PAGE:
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Gaming Headsets item created by cristina, Dec 13, 2013
Pros - Great gaming sound, Great mic. Rediculously comfortable, excelent build
Cons - Sort of veiled sound
I tired these for a while as a friend owns them. I have the Game Zeros and I actually like those a bit better than these. These game ones sound closest to my HD555's for gaming. They have a fairly flat and neutral sound with a decent little bass hump that makes explosions sound good in games. Being open back they inherently have a good sound stage and are pretty decent at placing enemies. They however sound a little bit veiled. Everything sounds pretty flat and nothing really pops out at you. All the details are there but you have to hunt for them a little bit. That does tend to make you turn them up a little more than other headsets. Could be a good thing or a bad thing. They have the normal smooth pleasing, non fatiguing veiled Sennheiser sound. Not to say there is anything wrong with that. They sound great for music as well and I can't say that for the Game Zero's. They pair fine with just about any surround sound software. The Razer and Creative SBX studio both sound pretty decent on these. I might actually prefer the Creative for these as it makes the details pop a little bit more than the Razer software due to the mid boost that the creative software applies.
This is a Copy paste from my Game One review for the mic as they have the exact same mic:
Now on to the mic... The mic on these sounds great... If your sound card can power it up. This mic with my Creative Sound Blaster Z might have been the absolute worst mic and sound card pairing I have ever heard. In fact once I got these my 2 year old SBZ got ripped out of my PC and thrown in a box. I have a Schiit stack now so it was time for it to go anyways as I was just using it for mic in. After researching I found that headsets all use small condenser mics that need power. Sort of like regular condenser mics that require phantom power but on a lesser scale. Usually headsets run on 'line power" between 2 and 9 volts. PC sound cards put out voltage to mics usually in the range of 2-5 volts. Most gaming headsets with tiny microphones are perfectly happy getting 2v and sound fine... However the mic on the Gzeros is a bit bigger and is pretty quiet with 2v going into it. More voltage = more sensitivity with condenser mics. Creative cards appear to only put out about 2V. With my Creative Sound Blaster Z I had to max the mic volume and mic boost to get enough volume from this mic which resulted in tons of white noise. Asus sound cards tend to put out a little more voltage to mics (Around 3V) so I would pick that over a Creative card if you are considering these headphones. I would also steer clear if you have Realtek onboard audio as all the Realtek chipsets I have tested put out about 2.2V. There are a few chipsets out there that put out 4.5V and I would assume that would be ideal for the Gzeros or G1's for that matter. Still trying to find a small USB sound card to use for mic input only that puts out 4.5V to use with the mic on these. So far I haven't been able to confirm voltage for anything other than the ones I have personally tested because that information isn't published by sound card manufacturers.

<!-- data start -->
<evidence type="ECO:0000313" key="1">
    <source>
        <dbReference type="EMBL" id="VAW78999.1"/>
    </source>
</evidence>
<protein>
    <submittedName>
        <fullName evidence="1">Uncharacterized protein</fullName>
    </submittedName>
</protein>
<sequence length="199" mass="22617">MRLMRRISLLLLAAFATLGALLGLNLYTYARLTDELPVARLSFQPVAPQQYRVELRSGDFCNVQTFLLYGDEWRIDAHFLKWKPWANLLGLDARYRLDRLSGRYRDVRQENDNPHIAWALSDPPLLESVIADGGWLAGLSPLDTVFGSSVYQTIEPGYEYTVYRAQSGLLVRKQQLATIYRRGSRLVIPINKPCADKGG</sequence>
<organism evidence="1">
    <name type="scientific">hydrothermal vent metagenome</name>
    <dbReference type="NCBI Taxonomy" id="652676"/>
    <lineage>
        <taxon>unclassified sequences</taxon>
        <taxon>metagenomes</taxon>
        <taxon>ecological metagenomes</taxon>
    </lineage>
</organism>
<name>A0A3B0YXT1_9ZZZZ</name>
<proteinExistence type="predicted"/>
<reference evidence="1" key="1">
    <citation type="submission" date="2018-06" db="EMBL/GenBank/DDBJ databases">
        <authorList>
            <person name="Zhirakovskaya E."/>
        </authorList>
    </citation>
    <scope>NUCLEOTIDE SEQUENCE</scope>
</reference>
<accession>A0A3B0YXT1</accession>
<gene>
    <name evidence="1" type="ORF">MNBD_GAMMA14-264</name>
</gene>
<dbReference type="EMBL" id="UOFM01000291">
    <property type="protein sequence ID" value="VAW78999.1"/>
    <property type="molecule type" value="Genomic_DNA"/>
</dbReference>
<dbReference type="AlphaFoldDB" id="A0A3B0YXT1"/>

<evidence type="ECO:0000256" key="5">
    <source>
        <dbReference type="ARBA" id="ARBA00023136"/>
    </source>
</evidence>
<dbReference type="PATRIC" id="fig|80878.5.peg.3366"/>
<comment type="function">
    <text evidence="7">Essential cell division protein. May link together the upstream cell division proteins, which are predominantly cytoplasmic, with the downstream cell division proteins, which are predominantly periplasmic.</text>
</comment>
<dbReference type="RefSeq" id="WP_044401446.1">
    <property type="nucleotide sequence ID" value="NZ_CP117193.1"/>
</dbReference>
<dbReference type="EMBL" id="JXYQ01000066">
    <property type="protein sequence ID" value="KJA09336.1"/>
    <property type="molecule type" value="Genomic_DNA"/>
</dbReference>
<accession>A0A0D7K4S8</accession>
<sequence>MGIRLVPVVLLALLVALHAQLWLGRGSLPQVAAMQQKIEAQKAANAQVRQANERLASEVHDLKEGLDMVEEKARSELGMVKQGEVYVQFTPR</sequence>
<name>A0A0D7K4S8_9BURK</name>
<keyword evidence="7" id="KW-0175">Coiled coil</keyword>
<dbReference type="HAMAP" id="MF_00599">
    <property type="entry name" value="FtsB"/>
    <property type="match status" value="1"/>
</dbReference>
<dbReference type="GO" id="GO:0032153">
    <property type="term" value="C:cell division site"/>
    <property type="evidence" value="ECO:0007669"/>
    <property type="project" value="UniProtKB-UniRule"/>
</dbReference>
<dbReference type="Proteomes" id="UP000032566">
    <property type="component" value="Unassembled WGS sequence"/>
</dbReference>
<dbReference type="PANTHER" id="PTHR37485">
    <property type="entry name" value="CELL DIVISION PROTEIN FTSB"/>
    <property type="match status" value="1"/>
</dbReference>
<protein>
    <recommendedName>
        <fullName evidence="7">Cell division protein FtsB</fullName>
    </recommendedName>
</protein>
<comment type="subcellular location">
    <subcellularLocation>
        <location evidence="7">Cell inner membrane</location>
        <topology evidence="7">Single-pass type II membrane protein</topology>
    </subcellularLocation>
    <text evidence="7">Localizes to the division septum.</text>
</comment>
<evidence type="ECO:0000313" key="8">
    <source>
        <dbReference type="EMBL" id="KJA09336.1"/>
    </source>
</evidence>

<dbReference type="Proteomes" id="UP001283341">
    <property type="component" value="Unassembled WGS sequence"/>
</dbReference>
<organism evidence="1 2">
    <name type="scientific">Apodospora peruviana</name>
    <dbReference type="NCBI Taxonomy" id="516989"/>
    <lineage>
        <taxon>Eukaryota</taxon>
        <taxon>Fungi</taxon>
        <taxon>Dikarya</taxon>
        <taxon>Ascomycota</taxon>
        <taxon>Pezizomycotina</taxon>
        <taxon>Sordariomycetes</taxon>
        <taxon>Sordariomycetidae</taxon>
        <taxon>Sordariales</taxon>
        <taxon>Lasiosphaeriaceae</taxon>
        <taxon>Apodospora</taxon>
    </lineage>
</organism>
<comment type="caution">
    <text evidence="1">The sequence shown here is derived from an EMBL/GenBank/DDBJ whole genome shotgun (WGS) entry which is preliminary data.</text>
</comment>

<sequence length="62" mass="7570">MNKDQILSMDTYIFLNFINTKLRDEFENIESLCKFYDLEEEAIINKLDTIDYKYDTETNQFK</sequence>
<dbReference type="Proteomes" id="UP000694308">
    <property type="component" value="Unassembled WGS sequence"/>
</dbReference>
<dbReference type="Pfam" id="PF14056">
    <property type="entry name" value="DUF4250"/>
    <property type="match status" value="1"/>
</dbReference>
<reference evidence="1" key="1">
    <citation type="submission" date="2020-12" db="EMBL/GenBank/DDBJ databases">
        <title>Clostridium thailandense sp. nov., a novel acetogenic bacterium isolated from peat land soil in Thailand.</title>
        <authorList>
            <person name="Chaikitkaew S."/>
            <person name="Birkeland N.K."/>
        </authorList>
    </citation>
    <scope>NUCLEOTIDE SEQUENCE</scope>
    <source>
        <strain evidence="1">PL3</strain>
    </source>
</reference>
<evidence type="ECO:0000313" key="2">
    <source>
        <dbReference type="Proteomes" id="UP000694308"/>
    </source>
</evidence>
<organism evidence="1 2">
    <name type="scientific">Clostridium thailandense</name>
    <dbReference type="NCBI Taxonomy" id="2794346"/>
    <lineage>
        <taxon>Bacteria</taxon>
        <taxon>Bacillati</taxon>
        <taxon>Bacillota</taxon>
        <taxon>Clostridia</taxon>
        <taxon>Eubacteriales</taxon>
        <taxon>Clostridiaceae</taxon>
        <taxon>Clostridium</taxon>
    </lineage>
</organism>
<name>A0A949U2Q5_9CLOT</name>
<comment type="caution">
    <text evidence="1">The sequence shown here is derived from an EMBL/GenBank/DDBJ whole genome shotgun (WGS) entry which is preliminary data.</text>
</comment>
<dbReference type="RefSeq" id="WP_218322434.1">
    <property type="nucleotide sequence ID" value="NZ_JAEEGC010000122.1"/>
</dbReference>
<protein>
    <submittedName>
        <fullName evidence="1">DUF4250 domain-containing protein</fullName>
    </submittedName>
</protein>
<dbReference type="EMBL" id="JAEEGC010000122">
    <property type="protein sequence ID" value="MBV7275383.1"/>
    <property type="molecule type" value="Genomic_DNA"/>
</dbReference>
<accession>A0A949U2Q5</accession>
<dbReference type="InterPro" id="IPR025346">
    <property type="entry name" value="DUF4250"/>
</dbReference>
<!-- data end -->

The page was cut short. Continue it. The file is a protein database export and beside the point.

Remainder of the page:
Pros - Convenient, compleate, stylish
Cons - Smaller ear cups, slightly closed, hard clamp
So the Game One seemed like the answer to all my gaming needs, especially as an upgrade to my ageing Logitech G430/230. An integrated volume control and mutable mic go towards this being an amazing all round headset for gaming. The build quality is very nice and I love the styling of the headset (Black/Red). The sound is very clear, compared to other gaming headsets I have used including Razer Krakens, Razer BlackSharks, Sennheiser 350SE and Sennheiser 360. They are open-back cans which really help with positional audio in games like CSGO, driven by my SoundBlaster Z, but obviously do not isolate you from external distractions (Google closed vs open headphones). I tested the microphone with both subjective recording listening and opinions of my gamer friends over voice coms such as TeamSpeak and Mumble. This mic is superior to all the previous mentioned headsets and is way beyond the needs of the average gamer and even perhaps game casters/streamers. There is a nice addition of a detachable cable which allows for a relatively cheap repair if you break the cable with a chair/kid/hover/pet; something that a lot of gaming headsets lack.
I can say without a doubt this is one of, if not the best gaming headset available. But, and there is the but, my 598's are just better. Supposedly they have the same 50 ohm drivers but the technical specifications are different:
15 - 28000 Hz, 94 dB Sensitivity
12 - 38500 Hz, 112 dB Sensitivity
Now, this was not supposed to be a Game One vs. 598's review, but the 598 ruined the Game One for me. It’s not to say that the 598s are amazingly different because they are not night and day different. The 598’s are just a little more open and airy leading to a slightly bigger soundstage. This gives games a more immersive feeling and allows for better location of footsteps and other positional audio cues. The clamping force on the Game Ones is also harder, and again if I hadn’t used the 598’s would be fine but the 598’s are just more comfortable. The ear cups are smaller on the Game One, just small enough that they sit slightly on the ears compared to the 598’s that surrounds them. Interestingly, my 9-year-old son preferred the Game One for comfort, they seem to be almost made for smaller heads (Not that I have a big head, I’d say average sized when looking at hat/helmet sizes etc.). Musically, the Game One’s are really good compared to any other headset I’ve tried. However, again the 598’s is just a little better, with greater clarity and separation.